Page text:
Each state has different laws and requirements pertaining to divorce. When you meet with your divorce lawyers , they’ll advise you with regard to the specific process for your state. For example, divorce lawyers in Owings Mills will inform you that Maryland has residency requirements. You must also meet the legal grounds for divorce. If these conditions are met, your family law attorney can file a divorce petition on your behalf.
You can expect your family lawyers to ask you how long you and your spouse have lived in Maryland. At least one of you must be able to prove that you have been a Maryland resident for at least one year. It is not necessary for both spouses to prove residency.
Your family law attorney will review the unique circumstances of your marriage to determine whether you should file for fault or no-fault divorce. If you file for fault-based divorce, you must prove that certain issues were present in the marriage, such as adultery, cruelty, or insanity. Otherwise, you must file for no-fault divorce, which requires that you and your spouse have lived apart without sexual relations for at least one year. Or, beginning October 1, 2015, there are certain circumstances where a one year separation will not be necessary in order to obtain a no fault divorce.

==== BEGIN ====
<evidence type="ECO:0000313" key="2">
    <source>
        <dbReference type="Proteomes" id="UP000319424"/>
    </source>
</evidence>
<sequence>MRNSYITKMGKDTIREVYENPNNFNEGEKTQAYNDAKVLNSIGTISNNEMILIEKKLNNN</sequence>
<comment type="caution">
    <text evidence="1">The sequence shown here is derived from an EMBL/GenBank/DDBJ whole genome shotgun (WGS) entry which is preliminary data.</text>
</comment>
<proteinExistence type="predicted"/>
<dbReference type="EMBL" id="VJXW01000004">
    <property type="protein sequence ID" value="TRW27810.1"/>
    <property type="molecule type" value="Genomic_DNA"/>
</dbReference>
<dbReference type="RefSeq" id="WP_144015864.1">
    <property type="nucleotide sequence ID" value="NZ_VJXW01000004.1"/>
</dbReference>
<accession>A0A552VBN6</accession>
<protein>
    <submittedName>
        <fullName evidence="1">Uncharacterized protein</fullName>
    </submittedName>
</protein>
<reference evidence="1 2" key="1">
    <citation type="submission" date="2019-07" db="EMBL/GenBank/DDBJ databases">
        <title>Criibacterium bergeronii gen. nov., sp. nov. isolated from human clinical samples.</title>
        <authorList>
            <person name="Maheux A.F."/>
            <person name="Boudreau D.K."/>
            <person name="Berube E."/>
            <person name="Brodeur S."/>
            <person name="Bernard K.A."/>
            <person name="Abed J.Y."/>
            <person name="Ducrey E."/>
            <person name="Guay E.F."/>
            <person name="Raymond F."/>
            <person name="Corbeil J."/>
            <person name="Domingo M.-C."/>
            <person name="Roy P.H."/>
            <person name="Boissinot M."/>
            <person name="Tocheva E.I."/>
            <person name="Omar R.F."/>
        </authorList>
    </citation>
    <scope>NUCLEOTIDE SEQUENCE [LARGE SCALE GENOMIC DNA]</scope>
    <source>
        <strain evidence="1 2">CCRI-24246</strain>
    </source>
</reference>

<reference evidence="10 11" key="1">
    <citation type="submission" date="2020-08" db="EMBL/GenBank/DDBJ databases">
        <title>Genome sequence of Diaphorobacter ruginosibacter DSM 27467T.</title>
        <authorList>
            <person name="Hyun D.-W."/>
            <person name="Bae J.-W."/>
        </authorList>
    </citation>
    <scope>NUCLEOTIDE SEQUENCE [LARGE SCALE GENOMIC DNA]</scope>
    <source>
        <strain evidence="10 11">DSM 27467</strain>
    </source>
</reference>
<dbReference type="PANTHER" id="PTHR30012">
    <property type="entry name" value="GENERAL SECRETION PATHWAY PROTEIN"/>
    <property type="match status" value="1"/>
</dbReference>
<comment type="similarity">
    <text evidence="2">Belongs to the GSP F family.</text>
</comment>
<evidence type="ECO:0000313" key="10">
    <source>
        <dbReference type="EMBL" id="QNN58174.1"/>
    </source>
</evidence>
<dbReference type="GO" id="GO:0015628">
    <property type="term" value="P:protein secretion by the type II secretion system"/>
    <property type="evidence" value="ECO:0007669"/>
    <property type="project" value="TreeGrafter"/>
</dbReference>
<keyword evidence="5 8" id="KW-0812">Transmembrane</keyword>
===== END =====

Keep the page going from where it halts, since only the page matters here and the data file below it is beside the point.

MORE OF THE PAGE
If you meet the residency requirement and you have legal grounds for divorce, your family law attorney will prepare the Civil Domestic Case Information Report and a Complaint for Absolute Divorce. The lawyer will then file these documents in the appropriate circuit court. Then, the court clerk issues a copy of the complaint and a Writ of Summons, both of which must be served upon the defendant spouse by a process server or the county sheriff. The defendant spouse will then have 30 to 90 days to file an answer to the complaint. The exact time period depends upon whether the spouse is in Maryland, another state, or out of the country.
Your family law attorney will use the financial documents and information you provide to prepare a financial statement. Both spouses must complete a financial statement. These documents include information regarding your individual assets and liabilities, joint property and debts, income, and expenses. The financial statements will guide the judge’s decisions with regard to asset and liability division, spousal support, and child support.